What do you do when the last thing you want to do is write?
For me, there's no time this is more likely to occur than when I've committed to write something. Once I've promised to complete a project—whether that commitment is to a class, a publisher, or someone else—I suddenly feel like I'm walking underwater. My inner child rebels: But wait, what if I don't want to do that? Now I have to?! I find every reason to suddenly make the most complicated carrot cauliflower soup recipe I can find on the Internet. And I don't even really like soup.
I've experienced this sensation this week. I was plagued with self-doubt this week as I worked on my next novel, and yet, I did manage to 25 (handwritten) pages. Part of me is proud of this and part of me thinks I should have written more. But the proud voice is nicer and a better companion as I sit here typing this with a glass of wine, so I'm choosing to listen to *her.*
In the vein of celebrating those 25 pages that didn't exist before this week...how did I eke those out?
By sitting down and writing.
Just kidding—I hate when people try to make it as simple as a command (even though it may be true).
How I actually did it was by letting myself have fun. When I wanted to write in limited third then suddenly switch to a different character's limited third then BOOM—snap into omniscient just so I could make a foreshadowing remark as the narrator, I let myself. I let myself write two pages of dialogue with nothing else, no context or single use of "said". I created a silly hobby for one character just because it struck me as a funny thing for him to do.
Since when I sat down to write, I would fill with a kind of dread-fear-worry mashup, I rewarded myself for taking that on by letting myself be playful on the page.
While I don't yet know if this particular week's writing will make the final cut come revision time, I do know that by consciously trying to have fun when I sit down to write, I remember how to be creative in the first place. In other words, a commitment to having fun with words is, in effect, a commitment to let creativity do the driving. It's a sneaky way of stepping out of the way.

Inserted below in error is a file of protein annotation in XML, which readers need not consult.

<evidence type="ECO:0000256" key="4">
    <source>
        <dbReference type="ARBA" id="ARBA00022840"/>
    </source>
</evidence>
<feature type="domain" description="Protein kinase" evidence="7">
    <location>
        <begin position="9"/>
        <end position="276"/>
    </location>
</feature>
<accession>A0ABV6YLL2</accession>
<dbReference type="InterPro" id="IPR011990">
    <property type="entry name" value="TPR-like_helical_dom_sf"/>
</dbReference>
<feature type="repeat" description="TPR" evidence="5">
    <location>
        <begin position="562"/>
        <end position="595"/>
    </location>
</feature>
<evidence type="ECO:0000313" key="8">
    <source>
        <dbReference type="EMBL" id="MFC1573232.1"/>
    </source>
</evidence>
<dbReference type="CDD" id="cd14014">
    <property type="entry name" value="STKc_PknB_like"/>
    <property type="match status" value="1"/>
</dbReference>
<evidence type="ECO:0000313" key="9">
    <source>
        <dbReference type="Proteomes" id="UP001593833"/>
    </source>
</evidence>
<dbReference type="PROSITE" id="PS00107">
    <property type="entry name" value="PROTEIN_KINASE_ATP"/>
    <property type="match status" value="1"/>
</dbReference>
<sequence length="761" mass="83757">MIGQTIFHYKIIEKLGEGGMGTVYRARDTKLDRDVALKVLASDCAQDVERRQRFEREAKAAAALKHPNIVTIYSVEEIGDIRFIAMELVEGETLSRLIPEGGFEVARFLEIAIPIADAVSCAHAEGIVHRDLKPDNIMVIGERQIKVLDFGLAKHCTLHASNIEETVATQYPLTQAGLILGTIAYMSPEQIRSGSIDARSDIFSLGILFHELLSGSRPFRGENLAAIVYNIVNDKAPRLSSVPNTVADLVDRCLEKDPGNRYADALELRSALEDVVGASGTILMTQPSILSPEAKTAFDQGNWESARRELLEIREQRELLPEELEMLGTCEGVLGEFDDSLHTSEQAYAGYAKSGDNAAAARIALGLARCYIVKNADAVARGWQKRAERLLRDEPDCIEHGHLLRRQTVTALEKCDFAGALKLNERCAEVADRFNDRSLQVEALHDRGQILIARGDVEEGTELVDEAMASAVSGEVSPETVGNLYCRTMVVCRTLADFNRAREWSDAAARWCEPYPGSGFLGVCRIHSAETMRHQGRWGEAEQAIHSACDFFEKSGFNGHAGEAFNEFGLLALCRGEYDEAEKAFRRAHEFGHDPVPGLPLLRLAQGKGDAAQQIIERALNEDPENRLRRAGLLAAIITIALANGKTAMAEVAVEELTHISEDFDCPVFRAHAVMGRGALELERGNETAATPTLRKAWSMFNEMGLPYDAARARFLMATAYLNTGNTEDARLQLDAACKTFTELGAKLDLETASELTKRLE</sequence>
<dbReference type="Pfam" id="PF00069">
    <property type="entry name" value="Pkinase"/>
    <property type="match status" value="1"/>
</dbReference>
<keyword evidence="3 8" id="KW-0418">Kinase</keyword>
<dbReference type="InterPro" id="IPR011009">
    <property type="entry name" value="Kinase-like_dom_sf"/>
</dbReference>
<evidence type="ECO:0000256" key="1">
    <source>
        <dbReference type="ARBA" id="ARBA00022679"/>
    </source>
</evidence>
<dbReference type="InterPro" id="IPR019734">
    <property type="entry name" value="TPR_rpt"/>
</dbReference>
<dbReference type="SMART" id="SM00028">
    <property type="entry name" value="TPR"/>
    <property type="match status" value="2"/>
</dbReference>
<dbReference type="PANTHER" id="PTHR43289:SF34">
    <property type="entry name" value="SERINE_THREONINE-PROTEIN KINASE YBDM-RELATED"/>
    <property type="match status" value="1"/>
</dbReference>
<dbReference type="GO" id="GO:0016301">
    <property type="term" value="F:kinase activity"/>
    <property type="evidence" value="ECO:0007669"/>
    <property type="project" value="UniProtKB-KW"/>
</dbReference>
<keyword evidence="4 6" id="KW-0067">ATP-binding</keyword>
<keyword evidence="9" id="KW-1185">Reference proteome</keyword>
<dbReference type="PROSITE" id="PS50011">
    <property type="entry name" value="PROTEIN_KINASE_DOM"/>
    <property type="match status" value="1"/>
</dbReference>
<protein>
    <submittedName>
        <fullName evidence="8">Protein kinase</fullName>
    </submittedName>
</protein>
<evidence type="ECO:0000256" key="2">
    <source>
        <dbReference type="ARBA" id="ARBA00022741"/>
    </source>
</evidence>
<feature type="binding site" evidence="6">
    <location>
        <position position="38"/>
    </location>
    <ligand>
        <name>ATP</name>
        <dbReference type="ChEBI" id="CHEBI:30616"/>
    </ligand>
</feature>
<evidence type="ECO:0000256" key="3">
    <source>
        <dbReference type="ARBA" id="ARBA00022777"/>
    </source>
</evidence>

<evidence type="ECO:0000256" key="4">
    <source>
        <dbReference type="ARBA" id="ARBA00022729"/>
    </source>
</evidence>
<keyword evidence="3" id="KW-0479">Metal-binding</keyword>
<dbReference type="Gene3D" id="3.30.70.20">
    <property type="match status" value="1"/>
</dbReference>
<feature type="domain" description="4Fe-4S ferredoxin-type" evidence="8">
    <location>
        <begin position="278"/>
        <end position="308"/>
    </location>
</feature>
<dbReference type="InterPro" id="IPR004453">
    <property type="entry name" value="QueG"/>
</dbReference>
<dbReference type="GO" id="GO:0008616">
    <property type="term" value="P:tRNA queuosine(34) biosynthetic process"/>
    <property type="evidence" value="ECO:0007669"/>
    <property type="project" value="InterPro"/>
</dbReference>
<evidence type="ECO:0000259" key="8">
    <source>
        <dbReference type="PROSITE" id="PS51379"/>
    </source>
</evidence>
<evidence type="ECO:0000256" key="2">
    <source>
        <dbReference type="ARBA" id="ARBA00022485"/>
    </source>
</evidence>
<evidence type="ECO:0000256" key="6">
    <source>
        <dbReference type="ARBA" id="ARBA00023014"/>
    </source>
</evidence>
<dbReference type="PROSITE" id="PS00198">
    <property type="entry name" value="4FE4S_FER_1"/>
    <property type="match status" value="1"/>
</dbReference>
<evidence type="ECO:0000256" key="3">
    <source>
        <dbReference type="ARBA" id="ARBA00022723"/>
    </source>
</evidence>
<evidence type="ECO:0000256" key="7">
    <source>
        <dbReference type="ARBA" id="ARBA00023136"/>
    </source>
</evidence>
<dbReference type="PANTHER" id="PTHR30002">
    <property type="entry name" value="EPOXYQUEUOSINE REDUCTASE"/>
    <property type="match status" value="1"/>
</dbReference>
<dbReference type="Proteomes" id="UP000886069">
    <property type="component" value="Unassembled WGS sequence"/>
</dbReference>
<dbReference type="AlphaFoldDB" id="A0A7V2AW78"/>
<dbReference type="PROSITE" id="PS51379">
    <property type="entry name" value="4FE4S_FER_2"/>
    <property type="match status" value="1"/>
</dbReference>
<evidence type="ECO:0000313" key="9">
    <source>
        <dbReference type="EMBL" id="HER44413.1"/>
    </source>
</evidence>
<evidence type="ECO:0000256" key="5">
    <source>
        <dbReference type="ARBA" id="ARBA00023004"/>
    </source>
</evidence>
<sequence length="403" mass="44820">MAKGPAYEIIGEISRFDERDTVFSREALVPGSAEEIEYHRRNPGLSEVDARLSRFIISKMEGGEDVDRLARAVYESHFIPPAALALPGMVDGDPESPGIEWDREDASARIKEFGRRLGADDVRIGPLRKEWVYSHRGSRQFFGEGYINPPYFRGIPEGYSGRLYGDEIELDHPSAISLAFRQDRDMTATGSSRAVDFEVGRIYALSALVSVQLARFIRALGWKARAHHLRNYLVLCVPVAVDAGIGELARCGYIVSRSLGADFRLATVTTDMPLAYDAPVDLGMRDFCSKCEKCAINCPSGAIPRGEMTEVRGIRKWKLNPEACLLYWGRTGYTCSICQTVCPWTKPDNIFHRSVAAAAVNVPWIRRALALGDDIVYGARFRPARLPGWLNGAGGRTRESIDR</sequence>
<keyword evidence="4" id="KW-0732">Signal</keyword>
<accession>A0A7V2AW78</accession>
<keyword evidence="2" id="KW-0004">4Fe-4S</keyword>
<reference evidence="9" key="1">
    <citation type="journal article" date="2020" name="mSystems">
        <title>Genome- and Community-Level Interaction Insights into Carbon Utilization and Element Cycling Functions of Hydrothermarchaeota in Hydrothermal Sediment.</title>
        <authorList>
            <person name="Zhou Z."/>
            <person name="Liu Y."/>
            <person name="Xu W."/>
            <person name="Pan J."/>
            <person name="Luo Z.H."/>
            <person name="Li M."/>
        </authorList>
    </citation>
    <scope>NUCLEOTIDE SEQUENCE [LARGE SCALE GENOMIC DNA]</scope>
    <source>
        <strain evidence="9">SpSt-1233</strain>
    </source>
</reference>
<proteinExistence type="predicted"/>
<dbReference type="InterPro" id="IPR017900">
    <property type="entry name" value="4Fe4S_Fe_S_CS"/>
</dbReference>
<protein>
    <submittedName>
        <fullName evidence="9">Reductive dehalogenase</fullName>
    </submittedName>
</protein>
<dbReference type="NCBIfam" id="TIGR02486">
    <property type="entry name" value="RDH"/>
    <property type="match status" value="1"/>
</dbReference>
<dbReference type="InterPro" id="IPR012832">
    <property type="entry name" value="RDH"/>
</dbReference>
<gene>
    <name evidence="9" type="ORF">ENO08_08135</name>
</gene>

So this weekend, I hope, if you find time to write, you enjoy yourself. It makes it all the more likely your reader will enjoy reading your words, too.
PS - There's a giveaway on Goodreads this month for my upcoming novel—we're giving away 50 early copies, so your odds are high if you enter! :)
This past week I've been in New York, and on Tuesday I found myself back in my old neighborhood at my old favorite coffee shop. (We moved to Nashville a few months ago for my husband's grad school program, but we lived in New York for 10 years before that.)
Sitting there drinking coffee brought back my world two summers ago, right after I'd had a baby and sold a novel on proposal (literally on the same night). I was thrilled, of course, to have sold it. But it also meant I now had to write it. And as a brand new first-time mom, writing felt the most daunting it had ever felt. I was under-slept, very emotional, and full of questions about who I was in the world now. I also felt inexplicably guilty for leaving the baby at home while I went off to write, which my breasts would remind me of by filling up with milk and aching as I tried to focus on things like narrative voice.
So I did the only thing I could: I made myself a daily goal that didn't feel too scary. I would write, by hand, 10 pages a day.